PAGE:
They'd been singing together in high school, two of them coming out of another local group called the Del-Rays, and became known in their neighborhood at dances and clubs. They turned professional after attracting the attention of manager Jim Gribble, and made their recording debut during the summer of 1959 with "Cinderella," a group original that showcased their range, from falsetto to bass with a rocking beat, and which just missed charting in early 1960. They failed to hit with their second single, "Angel Angela," and just missed the pop listings again with "Life Is But a Dream" in early 1961, though the latter record, after it was picked up by Mercury, earned a place on the R&B charts. Their next record, a version of "Blue Moon" cut with Herb Lance singing lead and the group members in a support role, made it to number 50 on Billboard's Hot 100.
In 1963, the group switched to the Musicnote label and made the Top 20 their first time out for the newly founded company, with "Till Then." The latter remains their best-known record. The group's strength lay in their handling of ballads -- they loved reviving '20s and '30s standards such as "P.S. I Love You" and "Wrap Your Troubles in Dreams," though they also wrote their share of songs; they were never quite as successful or distinctive doing numbers with more of a beat. One reason why they aren't better known today beyond the ranks of harmony vocal enthusiasts may have to do with the fact that the Classics were seldom on the same label for two releases in a row, moving among Dart, Musicnote, Stork, and other small companies, and only attracted a major label's interest the one time, with the Mercury pick-up of "Life Is But a Dream." And for every "Life Is But a Dream" that passed muster with R&B stations and listeners, they recorded three songs like the straight pop "Again." After "Till Then," they never made the pop charts, which was understandable -- rock & roll was changing and the kind of harmony vocal sound that was selling, rooted in the more focused West Coast-generated surf sound of the Beach Boys and in the flashier, more beat-driven work of the Four Seasons, was very different from the Classics' more elegant brand of harmonizing.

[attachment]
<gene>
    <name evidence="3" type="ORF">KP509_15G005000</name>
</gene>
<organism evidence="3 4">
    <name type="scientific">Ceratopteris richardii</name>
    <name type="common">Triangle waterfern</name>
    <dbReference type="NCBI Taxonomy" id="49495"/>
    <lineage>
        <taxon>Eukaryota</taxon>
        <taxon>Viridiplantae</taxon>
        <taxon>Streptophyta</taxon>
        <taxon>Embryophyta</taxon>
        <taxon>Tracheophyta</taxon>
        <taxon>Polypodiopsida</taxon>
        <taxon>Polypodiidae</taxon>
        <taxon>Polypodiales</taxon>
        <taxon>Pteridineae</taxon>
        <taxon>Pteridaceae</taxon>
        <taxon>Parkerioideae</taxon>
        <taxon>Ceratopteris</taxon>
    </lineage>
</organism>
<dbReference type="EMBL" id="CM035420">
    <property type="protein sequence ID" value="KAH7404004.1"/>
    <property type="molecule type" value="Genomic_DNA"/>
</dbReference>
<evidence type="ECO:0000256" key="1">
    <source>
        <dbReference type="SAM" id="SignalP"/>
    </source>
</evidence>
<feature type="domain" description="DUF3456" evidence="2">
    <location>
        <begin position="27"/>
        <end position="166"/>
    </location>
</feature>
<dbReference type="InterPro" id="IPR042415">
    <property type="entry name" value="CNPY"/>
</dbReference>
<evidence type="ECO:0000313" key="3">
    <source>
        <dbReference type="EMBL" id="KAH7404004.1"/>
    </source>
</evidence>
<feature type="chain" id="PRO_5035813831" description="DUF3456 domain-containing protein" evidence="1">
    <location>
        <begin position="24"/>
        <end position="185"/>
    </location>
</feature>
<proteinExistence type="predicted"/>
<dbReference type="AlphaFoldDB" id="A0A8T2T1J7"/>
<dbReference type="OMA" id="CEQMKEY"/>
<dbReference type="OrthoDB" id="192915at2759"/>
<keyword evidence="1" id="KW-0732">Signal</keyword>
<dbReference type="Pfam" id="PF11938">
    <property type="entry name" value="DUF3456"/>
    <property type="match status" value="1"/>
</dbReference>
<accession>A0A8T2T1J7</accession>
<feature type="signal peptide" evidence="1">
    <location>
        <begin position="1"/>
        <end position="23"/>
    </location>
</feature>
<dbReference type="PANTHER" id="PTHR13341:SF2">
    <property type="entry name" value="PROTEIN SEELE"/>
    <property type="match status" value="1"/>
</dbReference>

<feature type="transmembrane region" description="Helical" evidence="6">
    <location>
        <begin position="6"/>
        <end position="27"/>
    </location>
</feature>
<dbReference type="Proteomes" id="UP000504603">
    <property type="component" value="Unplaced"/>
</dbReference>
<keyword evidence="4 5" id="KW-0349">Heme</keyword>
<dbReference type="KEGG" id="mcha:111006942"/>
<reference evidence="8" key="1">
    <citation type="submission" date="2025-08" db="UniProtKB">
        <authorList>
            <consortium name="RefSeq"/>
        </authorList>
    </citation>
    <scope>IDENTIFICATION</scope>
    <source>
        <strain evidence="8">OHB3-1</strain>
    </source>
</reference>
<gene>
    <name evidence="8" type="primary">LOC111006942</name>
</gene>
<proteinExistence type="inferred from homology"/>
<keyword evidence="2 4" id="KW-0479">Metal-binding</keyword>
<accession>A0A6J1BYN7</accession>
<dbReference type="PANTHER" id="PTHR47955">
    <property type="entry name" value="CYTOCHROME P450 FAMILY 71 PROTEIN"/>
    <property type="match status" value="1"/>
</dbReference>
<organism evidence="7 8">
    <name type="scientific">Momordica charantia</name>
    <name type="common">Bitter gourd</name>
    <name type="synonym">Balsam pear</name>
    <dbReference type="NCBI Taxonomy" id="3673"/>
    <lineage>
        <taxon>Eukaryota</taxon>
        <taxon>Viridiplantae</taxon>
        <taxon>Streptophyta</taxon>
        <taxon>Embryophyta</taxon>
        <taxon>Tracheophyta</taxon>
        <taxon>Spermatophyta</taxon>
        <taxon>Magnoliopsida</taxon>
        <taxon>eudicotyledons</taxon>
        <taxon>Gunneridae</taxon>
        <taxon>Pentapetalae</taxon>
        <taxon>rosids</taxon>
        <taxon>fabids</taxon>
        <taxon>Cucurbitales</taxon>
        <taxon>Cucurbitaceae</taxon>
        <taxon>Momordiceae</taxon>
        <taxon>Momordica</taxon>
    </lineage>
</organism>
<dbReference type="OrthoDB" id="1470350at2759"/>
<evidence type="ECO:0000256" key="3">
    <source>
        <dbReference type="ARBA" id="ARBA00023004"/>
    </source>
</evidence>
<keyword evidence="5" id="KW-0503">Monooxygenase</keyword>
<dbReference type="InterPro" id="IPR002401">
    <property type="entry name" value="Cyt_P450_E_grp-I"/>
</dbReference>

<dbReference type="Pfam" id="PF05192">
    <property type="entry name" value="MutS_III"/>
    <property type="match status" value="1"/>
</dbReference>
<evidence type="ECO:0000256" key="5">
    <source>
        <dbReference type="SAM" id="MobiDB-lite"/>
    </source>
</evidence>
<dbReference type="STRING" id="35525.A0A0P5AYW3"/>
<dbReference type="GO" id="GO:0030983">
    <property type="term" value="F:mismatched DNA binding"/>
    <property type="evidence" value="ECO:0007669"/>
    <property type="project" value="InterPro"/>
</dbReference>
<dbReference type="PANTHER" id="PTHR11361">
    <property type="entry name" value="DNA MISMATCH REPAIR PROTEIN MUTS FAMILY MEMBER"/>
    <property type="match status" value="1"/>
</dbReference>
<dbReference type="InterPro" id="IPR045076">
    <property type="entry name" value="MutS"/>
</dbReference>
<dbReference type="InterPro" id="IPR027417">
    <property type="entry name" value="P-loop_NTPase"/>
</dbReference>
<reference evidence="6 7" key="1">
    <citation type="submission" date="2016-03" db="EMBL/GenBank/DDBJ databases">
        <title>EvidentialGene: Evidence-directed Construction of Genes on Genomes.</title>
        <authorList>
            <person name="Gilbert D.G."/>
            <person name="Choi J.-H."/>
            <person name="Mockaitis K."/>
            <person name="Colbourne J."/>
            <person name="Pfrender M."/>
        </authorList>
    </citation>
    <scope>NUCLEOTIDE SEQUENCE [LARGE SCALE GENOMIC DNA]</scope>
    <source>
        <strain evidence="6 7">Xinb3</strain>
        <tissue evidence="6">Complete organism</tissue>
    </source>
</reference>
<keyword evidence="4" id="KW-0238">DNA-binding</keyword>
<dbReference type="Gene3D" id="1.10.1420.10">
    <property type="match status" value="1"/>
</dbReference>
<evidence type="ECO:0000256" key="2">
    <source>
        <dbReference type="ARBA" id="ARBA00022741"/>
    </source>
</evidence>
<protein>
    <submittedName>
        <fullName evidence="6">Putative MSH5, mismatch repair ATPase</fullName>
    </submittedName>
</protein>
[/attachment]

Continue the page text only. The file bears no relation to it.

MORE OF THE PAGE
Occasionally, as on "Portrait of a Fool" -- an original, no less -- they could deliver a pop ballad that crossed over to rock & roll successfully, but a lot of their other output couldn't compete with the sounds of the mid-'60s, next to which they sounded ever more dated. The group moved among labels throughout the 1960s without ever finding a home, and split up around 1966; by that time, their sound was very much an anachronism and there seemed to be little point to continuing. During the oldies boom of the early '70s, however, Stucchio and Troy joined with Lou Rotundo, originally from a rival Brooklyn group called the Passions, and formed a new vocal group called the Profits, who recorded briefly for Sire Records before changing their name to the Classics, under which they finished their career. Stucchio is still performing with a version of the Classics as of 2003, his lead voice one of the most beloved ever to come out of Brooklyn, and the group performs up and down the East Coast regularly.
In 2001, Collectables Records released Till Then: The Very Best of the Classics, a 20-song compilation covering their history from 1959 through the late '60s. 3. The Classics were a New Wave British band from 1979. They were unsigned at the time of the newly formed Rocket Record Company's promotional LP called '499 2139' (the telephone number of their offices). The R.R.C.
invited bands to send in their music for inclusion on the vinyl as a way of show casing British talent. The Classics' track 'Audio Audio' made it on the final record, listed as track 3. Mod band The Lambrettas were also included on side one, and went on to be one of the first (and most successful) bands to be signed to the Rocket label at that time. Read more on Last.fm.
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